How cold is too cold for your pet?

How cold is too cold for your pet to be outside?

Kael Laselva- Contributor for House of FurBaby

It’s about the time of year where the weather dictates whether or not you want to leave your cozy residence. Although, at the end of the day, even if it is below freezing, you still have your brand new winter coat! We all know that thinner jackets aren’t necessarily comfortable when going outside in the latter months of the year, so we tend to wear our big, fluffy coats to make sure that we don’t freeze out in this frigid weather. Much like our winter accessories, the size and thickness of our furry friends’ “clothing” determines the temperature that they can comfortably be outside at. By this I mean, depending on the type of fur that a dog has, they may be able to resist weather that other dogs could not.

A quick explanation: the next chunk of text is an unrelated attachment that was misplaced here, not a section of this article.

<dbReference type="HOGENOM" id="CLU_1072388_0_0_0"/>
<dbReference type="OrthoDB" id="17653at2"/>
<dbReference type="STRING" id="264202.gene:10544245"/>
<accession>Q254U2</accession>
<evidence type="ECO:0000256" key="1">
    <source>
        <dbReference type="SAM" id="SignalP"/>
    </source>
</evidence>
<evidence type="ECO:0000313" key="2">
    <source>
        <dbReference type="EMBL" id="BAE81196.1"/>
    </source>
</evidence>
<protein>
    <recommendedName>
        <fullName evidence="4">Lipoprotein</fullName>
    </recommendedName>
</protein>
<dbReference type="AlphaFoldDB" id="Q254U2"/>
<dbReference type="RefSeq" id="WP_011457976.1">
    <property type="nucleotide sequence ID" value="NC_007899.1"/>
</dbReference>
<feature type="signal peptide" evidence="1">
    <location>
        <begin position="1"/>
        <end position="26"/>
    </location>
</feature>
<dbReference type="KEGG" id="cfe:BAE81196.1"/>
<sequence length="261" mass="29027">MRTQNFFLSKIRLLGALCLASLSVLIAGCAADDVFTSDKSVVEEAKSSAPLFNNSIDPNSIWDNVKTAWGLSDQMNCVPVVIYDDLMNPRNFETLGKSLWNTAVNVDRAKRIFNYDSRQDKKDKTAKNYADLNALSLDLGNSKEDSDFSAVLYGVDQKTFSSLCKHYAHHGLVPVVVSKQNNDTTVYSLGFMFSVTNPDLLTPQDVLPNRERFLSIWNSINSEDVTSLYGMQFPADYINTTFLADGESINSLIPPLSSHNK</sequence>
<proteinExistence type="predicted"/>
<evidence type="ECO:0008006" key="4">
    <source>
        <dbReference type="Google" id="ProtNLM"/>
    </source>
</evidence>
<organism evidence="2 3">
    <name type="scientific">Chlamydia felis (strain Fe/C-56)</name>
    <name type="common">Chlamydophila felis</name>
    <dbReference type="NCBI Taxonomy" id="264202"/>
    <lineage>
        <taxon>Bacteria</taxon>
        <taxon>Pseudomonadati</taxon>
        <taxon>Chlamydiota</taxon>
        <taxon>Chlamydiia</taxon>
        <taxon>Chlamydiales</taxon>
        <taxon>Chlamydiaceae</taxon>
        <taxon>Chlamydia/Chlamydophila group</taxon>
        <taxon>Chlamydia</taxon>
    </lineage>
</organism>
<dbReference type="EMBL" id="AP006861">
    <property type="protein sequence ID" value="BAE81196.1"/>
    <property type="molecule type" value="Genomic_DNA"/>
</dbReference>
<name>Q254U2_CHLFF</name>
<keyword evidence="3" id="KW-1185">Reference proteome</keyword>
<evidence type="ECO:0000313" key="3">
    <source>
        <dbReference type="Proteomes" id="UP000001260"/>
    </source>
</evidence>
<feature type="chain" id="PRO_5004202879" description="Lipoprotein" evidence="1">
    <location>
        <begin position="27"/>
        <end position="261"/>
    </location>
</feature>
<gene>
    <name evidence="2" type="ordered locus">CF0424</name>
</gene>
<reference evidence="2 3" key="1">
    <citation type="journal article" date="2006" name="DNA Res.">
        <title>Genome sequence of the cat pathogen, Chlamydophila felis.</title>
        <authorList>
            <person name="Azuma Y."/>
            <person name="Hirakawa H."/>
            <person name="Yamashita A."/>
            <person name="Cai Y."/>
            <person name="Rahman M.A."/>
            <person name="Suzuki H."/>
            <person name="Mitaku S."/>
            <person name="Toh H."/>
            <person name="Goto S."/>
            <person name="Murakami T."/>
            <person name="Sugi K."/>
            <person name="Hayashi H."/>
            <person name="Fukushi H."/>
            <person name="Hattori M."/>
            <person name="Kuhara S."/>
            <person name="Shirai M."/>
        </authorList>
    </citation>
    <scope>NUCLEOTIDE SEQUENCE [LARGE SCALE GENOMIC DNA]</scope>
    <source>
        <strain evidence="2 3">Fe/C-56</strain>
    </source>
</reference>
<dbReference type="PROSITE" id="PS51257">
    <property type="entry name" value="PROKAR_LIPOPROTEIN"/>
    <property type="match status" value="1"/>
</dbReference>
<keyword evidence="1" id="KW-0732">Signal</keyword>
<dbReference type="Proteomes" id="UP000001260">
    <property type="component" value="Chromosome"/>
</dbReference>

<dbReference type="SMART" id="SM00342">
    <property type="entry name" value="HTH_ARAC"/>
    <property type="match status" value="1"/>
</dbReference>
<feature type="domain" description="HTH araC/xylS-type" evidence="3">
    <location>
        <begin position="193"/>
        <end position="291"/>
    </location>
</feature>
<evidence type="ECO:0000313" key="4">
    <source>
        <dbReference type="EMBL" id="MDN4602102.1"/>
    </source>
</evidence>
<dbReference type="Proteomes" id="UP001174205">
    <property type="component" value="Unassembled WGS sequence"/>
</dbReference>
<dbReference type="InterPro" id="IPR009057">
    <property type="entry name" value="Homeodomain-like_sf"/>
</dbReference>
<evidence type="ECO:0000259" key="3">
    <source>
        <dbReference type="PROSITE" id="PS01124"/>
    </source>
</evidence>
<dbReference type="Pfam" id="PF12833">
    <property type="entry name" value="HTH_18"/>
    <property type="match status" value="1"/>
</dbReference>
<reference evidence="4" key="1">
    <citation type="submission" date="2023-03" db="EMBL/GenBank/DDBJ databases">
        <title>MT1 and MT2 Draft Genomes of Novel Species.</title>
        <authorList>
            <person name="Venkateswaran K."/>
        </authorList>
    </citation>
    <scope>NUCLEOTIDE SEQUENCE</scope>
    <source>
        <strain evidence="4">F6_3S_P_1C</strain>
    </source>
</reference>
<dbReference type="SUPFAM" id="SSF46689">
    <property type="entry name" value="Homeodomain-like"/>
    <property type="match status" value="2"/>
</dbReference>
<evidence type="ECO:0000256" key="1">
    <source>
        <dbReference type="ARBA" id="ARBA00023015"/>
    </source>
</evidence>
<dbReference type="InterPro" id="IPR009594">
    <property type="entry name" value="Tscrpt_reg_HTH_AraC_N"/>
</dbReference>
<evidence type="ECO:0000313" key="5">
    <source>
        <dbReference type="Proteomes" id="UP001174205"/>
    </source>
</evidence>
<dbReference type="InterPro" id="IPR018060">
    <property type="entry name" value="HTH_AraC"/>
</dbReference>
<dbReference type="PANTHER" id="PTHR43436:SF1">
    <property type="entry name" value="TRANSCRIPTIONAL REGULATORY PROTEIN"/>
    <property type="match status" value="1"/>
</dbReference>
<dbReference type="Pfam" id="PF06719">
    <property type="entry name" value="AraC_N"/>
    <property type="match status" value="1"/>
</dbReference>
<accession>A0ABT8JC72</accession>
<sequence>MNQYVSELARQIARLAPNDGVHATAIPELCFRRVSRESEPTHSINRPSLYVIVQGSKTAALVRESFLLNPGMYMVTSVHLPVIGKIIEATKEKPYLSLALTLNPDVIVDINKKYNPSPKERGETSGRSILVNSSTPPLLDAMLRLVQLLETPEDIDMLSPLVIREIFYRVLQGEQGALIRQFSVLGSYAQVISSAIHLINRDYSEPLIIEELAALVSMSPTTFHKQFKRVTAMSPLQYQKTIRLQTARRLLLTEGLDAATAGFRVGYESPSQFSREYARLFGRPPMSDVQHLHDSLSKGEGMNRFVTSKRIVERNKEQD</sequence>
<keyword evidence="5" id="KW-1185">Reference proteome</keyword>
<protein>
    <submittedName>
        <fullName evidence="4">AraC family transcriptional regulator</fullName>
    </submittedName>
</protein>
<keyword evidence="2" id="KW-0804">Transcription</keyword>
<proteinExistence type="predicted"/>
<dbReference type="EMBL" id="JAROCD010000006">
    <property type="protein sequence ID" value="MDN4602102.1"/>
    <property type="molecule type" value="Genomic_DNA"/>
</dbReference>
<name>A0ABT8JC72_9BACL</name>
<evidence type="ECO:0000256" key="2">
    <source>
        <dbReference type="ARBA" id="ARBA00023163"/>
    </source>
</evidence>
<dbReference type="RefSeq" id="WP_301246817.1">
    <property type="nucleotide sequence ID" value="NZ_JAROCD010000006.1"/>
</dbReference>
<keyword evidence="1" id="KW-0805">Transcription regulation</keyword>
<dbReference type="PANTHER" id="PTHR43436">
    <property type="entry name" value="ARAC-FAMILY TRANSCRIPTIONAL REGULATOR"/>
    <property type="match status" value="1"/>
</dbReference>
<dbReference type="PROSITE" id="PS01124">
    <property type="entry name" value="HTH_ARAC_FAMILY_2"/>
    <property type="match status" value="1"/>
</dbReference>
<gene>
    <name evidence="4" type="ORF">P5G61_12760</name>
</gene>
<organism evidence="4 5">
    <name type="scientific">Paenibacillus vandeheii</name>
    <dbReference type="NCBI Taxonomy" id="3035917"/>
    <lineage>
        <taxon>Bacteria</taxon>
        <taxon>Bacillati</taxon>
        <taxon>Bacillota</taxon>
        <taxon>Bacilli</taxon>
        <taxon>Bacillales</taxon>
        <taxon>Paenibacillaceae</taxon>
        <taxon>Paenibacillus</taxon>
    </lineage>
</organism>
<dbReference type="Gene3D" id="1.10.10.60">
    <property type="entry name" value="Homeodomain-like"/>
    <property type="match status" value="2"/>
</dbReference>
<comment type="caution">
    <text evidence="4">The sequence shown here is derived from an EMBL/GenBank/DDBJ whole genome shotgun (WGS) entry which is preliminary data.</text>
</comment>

For example, bigger dogs with thick hair, such as huskies, can withstand much lower temperatures than a smaller dog could. There are two central reasons for this. The first being that the thicker the fur of an animal, the more insulation it provides, keeping body heat from escaping. Secondly, the size of the dog matters because of the amount of heat it produces. According to research articles about why the size of a pet matters in regard to temperature control (, a bigger dog will always generate more internal heat than a smaller one due to it having larger organs. Also, the age and health of a dog may also impact their tolerance to the cold.


As a basic guideline, medium and small dogs should be kept inside when temperatures are below 45 degrees Fahrenheit. If walking is required to maintain your fur baby’s fitness level, make sure to limit them to 10 minutes or less out in the cold. Whereas larger dogs (according to an article titled “The 10 Best Dog Breeds for Cold Weather”), such as Huskies, Newfoundlands, and Saint Bernards, thrive in colder weather, being able to tolerate around 30 minute walks in any weather above 20 degrees. Although, each dog has a unique personality and hereditary traits, so make sure that they are comfortable when going on those merry winter strolls down your neighborhood.